Define custom governance rules using Spectral

Spectral is a linting engine that helps you define custom rules and enforce them on JSON and YAML files. Postman supports Spectral v6 rules for the configurable API governance and API security rules for your team. Postman also supports ES6 syntax and CommonJS syntax for custom functions configurable in custom governance rules.

How Spectral works

Spectral checks that the APIs defined in OpenAPI documents conform to API design guidelines using a specific set of rules. For example, with Spectral you can check that all properties of all data models are in camel case, or that all operations have a summary.

A Spectral rule targets a given location using a JSON Path Plus expression, then tests the values it finds with a function. It returns an error if the values don't conform to the rule.

This example shows how to check that the name of an API doesn't contain the word "API," regardless of case (for instance, "api" or "Api").

rules:
  api-name-doesnt-contain-api:
    given: $.info.title
    then:
      function: pattern
      functionOptions:
          notMatch: /\b(api)\b/i

First, the rule targets the title property of the info object located at the root ($) of the document with the JSON Path Plus expression $.info.title. In then, the function named pattern checks whether the value of the title property doesn't match (functionOptions.notMatch) the regular expression looking for the word "api" in any case (/\b(api)\b/i).

Rulesets in Spectral documents

A Spectral document (often called a ruleset) has a rules property that can have one or more rules.

rules:
    api-name-doesnt-contain-api:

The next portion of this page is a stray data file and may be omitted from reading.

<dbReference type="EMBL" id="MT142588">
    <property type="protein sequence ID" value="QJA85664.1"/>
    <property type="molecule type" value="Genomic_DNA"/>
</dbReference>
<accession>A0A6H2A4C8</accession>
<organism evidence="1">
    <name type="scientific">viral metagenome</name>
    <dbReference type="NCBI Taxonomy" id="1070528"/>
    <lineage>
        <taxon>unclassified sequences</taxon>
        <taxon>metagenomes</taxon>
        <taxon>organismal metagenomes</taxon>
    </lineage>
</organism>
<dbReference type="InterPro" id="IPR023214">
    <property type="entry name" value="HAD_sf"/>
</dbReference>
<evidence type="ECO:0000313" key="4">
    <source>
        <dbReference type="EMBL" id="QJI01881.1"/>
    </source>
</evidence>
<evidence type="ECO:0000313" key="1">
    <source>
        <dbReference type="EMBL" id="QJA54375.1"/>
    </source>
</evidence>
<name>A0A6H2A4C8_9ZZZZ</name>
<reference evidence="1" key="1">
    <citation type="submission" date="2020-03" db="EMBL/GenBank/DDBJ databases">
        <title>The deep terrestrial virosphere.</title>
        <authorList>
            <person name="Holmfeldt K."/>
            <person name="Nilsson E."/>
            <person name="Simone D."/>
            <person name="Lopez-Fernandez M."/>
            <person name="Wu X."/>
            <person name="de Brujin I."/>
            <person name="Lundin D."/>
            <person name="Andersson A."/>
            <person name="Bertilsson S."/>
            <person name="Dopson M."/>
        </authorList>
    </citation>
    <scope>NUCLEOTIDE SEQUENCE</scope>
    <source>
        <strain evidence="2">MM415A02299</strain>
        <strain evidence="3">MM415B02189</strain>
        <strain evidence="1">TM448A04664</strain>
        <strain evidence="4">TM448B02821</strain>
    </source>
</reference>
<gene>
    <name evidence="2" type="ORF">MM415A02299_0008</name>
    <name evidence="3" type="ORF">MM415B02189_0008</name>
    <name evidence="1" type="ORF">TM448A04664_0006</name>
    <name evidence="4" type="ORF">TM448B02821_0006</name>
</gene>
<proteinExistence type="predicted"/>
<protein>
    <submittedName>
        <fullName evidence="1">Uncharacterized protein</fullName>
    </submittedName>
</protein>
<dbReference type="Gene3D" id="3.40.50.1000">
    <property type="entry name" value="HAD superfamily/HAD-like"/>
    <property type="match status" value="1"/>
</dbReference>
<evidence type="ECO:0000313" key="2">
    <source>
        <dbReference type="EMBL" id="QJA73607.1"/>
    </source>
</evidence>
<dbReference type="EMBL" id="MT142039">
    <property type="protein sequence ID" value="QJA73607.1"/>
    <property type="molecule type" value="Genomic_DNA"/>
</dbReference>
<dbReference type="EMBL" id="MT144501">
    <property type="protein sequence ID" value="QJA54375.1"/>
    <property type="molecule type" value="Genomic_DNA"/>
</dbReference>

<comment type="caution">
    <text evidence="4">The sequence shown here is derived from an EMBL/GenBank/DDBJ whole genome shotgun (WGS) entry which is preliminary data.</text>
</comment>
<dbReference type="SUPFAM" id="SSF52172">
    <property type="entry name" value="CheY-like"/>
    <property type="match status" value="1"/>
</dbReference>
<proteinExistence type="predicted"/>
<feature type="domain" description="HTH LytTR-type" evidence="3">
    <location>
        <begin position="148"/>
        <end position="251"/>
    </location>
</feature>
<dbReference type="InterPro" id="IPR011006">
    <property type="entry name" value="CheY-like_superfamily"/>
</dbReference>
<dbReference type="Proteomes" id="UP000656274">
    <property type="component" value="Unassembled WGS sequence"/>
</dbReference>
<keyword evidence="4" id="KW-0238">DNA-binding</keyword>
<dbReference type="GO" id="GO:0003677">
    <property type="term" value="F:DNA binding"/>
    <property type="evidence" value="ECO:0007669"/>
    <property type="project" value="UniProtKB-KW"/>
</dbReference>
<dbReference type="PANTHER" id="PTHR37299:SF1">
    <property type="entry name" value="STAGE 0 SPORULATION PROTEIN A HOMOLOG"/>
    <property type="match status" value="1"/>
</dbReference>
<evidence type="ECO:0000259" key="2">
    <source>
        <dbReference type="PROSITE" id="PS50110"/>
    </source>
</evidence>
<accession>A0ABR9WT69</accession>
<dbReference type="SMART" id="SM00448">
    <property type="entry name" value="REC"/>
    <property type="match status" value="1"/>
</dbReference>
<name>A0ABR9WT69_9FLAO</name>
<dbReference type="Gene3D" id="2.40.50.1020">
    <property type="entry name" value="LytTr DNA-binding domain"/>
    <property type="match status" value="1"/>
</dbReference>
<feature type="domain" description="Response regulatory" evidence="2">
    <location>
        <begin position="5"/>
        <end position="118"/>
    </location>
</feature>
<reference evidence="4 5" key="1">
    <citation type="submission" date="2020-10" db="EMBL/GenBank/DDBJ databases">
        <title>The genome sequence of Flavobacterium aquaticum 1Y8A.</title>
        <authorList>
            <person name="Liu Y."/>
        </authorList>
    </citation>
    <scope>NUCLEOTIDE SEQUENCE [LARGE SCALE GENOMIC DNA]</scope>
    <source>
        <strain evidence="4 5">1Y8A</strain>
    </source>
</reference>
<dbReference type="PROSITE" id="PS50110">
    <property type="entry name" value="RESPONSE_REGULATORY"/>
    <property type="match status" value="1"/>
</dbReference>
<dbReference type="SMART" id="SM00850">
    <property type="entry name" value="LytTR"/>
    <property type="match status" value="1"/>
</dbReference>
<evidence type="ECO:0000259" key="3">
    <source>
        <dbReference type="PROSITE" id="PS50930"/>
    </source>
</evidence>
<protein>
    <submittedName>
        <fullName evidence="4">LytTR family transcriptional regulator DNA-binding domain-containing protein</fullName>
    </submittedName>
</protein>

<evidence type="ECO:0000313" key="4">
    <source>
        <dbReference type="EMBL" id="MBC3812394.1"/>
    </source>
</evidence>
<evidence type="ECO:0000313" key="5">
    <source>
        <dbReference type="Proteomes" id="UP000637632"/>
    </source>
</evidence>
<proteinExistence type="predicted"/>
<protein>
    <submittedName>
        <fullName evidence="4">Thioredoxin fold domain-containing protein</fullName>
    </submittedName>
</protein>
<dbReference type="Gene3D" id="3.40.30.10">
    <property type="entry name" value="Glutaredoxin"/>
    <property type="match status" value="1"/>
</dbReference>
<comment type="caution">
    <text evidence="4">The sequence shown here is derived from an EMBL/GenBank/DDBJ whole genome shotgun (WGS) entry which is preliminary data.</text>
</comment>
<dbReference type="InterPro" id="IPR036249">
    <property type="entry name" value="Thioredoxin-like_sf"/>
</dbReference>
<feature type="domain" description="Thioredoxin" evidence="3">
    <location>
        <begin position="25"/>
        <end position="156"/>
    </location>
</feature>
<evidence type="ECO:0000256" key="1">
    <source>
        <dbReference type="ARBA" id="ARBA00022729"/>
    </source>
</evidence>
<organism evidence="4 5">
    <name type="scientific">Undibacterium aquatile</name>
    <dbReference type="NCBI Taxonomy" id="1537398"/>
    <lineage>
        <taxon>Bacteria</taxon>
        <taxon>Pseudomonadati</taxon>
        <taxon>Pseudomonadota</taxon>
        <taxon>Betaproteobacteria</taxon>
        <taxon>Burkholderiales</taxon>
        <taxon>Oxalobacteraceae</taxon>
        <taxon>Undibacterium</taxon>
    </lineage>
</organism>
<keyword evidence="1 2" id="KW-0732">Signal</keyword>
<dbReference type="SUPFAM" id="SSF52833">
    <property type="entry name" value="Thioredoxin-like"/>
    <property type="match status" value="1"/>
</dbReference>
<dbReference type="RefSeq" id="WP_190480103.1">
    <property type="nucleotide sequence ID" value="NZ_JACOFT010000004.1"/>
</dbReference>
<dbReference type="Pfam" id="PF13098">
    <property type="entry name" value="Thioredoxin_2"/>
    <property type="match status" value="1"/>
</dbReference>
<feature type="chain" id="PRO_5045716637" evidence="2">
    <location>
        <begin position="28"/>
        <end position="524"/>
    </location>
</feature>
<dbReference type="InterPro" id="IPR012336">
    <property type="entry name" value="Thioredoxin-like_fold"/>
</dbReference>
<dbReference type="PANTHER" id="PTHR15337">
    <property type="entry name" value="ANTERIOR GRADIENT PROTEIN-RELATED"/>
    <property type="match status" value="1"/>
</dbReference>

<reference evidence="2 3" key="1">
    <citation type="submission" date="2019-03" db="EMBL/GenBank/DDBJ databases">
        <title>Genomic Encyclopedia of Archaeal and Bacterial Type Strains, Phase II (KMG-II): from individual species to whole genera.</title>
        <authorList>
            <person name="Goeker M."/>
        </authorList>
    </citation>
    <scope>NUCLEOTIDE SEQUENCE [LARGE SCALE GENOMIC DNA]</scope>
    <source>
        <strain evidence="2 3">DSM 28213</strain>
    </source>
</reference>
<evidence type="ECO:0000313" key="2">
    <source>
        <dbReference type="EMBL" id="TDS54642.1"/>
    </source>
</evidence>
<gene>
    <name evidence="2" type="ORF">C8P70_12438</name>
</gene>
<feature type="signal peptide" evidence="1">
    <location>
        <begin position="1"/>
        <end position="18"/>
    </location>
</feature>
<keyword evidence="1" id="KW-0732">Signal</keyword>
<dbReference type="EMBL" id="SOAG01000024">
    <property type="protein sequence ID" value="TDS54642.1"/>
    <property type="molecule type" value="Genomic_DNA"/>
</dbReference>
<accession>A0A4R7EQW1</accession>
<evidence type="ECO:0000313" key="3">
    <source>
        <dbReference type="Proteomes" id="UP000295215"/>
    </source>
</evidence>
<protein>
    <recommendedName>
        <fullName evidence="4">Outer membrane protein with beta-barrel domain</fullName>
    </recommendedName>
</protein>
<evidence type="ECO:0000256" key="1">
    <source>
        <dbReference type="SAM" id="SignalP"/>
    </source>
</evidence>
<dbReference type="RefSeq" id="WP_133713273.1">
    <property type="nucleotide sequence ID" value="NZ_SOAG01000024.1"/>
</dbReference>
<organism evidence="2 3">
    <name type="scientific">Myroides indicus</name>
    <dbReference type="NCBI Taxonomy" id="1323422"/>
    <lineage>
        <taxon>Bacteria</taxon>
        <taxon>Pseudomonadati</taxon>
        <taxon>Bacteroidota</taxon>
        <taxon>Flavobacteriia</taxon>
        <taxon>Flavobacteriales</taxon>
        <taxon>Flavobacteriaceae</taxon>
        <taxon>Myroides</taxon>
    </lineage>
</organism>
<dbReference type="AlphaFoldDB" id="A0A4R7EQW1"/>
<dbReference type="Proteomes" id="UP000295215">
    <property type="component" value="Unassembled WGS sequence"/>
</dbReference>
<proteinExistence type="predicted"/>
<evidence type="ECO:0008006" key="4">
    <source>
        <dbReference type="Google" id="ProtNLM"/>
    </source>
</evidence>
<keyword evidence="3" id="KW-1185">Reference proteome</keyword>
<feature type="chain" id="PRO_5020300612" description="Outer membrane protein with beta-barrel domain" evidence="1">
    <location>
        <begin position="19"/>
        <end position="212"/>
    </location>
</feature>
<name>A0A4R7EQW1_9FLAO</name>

# ...
    api-name-length:
    # ...

Spectral identifies each rule with a key, which can be any JSON-compatible string.

Spectral support in Postman

Postman supports many of Spectral's features, though not all.

Whether it's created within Postman or imported from another source, a Spectral document needs to contain the properties shown in this example:

rules:
  api-name-doesnt-contain-api:
    description: The API name must not contain the word API
    message: The info.title value "{{value}}" contains the forbidden word API
    severity: error
    formats:
      - oas2
      - oas3
    given:
      - $.info
    then:
      - field: title
        function: pattern
        functionOptions:
          notMatch: /\b(api)\b/i

To be valid in Postman, your Spectral document can't contain any properties beyond those listed here. For the full list of rules and their descriptions, see Spectral rule properties.

You will find each rule defined in rules in the Custom Rules section in the configurable API governance or API security pages.

Remember to turn on your custom rules after you create or import them.

Spectral rule properties

Property
Description
descriptionAn optional description of the rule. If you provide one, it will be shown in the configurable rules page for either API Governance or API Security.
message

If the rule is triggered, the list of rule violations will contain the message, used in Postman as the name of the rule. This message aims to help users solve the problem. Keep it as short and meaningful as possible. It can contain optional placeholders:

  • {{error}} - The error message returned by function.
  • {{description}} - The description of the rule.
  • {{path}} - The path of the error (the last element is the property below).